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Custody matters are among the most challenging issues to resolve when a child’s parents break up. When New Jersey parents finally agree to a parenting plan or a court orders a child custody arrangement, it may come after considerable tension and much compromise. Of course, most parents understand that conflicts will arise that require adjustments to the plan, but many do not expect those conflicts to come from a child who refuses to comply with the schedule.

Whether one is dealing with a toddler throwing a temper tantrum, a pre-teen testing the boundaries, or a teen in open defiance, knowing how to deal with the situation is critical. Ideally, both parents will communicate with each other when a child begins to resist the custody schedule to determine how best to work through it. A child may refuse to go with a co-parent on visitation or custody days for a variety of reasons, such as:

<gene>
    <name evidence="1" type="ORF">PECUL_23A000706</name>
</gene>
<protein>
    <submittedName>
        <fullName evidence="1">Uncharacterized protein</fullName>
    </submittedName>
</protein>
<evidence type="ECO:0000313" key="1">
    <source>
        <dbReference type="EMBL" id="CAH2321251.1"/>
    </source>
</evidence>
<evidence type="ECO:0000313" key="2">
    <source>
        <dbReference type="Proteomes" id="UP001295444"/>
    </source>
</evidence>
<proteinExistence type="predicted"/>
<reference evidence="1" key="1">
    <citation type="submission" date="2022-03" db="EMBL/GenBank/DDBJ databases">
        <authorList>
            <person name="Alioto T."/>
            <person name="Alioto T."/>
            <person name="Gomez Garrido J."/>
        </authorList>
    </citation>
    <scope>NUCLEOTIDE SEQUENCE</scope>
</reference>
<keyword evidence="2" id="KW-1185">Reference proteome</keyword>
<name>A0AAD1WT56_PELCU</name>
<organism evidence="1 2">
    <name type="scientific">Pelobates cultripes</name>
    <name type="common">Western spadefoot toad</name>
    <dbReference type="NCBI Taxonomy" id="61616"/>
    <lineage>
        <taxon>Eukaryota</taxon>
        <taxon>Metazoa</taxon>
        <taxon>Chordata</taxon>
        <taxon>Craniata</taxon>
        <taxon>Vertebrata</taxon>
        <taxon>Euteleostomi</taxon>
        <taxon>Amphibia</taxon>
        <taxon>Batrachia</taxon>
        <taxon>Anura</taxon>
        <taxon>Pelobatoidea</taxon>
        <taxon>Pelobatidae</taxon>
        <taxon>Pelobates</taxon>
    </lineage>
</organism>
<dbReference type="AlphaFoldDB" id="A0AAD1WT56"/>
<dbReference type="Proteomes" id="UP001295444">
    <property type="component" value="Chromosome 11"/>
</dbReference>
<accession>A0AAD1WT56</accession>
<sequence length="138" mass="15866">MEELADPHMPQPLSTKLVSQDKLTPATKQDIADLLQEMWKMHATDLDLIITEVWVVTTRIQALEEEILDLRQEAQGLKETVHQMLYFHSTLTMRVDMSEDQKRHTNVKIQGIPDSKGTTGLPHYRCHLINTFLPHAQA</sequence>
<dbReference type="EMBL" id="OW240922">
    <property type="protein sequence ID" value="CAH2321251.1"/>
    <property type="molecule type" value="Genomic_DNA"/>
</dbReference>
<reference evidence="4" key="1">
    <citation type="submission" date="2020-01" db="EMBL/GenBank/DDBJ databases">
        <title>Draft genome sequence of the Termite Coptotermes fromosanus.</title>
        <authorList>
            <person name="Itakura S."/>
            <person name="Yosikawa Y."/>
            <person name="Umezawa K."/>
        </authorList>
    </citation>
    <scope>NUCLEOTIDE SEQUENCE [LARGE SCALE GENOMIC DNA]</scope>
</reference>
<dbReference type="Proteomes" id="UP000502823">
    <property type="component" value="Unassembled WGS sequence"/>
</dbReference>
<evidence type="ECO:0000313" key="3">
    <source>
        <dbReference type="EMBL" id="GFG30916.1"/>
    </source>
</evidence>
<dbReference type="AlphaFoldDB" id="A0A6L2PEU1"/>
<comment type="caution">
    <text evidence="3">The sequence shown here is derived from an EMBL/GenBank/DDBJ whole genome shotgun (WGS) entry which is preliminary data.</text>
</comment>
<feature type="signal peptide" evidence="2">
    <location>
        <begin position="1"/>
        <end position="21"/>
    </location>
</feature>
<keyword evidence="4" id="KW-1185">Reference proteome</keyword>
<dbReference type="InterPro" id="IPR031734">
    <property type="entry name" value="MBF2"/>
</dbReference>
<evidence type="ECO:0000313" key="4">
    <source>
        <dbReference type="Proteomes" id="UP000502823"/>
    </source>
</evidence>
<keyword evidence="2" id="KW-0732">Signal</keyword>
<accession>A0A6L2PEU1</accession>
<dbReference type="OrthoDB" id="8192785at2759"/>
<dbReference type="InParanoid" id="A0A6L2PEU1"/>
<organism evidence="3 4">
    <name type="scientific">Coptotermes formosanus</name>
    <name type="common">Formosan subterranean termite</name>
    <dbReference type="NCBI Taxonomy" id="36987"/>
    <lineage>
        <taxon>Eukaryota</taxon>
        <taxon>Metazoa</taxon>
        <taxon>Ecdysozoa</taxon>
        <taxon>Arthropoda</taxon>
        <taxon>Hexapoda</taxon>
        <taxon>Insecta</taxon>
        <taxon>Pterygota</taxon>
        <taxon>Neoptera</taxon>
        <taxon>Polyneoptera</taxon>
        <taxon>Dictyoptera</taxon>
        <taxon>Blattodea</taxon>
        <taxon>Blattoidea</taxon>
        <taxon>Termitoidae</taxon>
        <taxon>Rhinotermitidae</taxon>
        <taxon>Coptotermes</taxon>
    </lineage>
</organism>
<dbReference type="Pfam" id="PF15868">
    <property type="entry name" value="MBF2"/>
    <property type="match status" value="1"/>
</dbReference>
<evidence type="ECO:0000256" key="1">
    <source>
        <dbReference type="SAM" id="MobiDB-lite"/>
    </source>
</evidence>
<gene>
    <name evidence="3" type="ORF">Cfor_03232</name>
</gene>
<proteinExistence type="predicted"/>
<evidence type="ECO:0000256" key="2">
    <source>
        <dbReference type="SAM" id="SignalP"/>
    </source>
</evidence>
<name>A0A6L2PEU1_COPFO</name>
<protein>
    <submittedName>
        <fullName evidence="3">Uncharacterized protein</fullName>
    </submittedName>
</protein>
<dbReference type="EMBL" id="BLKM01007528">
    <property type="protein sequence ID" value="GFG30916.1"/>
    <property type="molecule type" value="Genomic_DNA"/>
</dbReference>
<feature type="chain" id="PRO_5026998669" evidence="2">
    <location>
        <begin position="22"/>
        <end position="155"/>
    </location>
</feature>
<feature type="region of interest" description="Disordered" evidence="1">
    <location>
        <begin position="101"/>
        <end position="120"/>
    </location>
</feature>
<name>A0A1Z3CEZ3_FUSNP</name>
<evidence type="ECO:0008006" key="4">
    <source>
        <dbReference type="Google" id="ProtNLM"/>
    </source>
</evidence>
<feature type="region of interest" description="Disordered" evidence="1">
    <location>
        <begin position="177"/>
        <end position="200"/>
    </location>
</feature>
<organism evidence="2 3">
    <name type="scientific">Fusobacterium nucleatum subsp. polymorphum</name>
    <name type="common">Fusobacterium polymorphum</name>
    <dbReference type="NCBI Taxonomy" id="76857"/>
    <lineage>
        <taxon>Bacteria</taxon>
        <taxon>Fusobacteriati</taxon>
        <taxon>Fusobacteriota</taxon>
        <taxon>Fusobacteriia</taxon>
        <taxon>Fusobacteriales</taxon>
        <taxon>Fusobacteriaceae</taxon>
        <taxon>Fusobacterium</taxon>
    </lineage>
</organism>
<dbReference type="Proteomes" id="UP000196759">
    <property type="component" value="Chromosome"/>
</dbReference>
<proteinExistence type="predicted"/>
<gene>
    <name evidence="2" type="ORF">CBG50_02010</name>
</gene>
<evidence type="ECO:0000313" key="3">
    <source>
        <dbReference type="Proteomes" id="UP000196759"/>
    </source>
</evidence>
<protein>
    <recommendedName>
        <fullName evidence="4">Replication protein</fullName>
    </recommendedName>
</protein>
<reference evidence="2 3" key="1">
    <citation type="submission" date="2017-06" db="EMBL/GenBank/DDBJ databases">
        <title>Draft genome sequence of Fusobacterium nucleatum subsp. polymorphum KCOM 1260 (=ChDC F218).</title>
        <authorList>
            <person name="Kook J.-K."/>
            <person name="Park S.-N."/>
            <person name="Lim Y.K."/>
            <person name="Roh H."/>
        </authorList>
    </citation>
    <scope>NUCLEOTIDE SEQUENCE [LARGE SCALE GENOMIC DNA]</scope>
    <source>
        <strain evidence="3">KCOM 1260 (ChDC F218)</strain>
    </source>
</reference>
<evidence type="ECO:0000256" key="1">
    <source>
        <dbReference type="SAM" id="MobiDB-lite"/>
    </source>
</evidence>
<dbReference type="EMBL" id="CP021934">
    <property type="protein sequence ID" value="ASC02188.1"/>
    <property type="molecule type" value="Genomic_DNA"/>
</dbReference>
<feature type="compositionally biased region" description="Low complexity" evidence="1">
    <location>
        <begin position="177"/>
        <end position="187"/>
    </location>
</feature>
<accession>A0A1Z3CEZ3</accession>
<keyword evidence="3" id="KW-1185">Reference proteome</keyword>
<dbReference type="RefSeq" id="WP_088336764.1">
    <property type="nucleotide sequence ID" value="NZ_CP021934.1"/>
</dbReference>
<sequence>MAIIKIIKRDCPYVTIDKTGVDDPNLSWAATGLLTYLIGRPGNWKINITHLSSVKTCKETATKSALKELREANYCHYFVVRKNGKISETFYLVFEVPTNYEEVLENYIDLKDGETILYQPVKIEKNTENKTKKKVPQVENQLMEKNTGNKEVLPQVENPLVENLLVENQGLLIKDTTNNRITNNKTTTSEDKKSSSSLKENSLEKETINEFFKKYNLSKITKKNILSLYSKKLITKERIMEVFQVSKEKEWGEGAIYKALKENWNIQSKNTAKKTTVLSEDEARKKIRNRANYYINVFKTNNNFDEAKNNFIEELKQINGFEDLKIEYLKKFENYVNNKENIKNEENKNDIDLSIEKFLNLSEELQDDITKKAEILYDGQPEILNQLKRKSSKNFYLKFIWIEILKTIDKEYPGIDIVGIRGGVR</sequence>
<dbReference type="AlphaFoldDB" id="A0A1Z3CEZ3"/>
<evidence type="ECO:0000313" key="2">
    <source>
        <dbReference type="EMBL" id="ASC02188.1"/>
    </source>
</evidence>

• Feeling resentment or confusion over the breakup
  • Refusing to be separated from friends or activities
  • Going through a stage where the relationship with the parent is strained
  • Resenting the rules one parent may enforce in the household
  • Rejecting the new love interest of the co-parent or others living with the co-parent

Allowing the child to stay home instead of complying with a court-ordered or court-approved child custody plan is risky, especially when there is no reason to fear for the child’s well-being. The noncustodial parent may be within his or her rights to pursue legal action, which could jeopardize the custodial parent’s custody rights. Parents who cannot work out the situation in the best interests of all involved may have to seek the intervention of the New Jersey courts.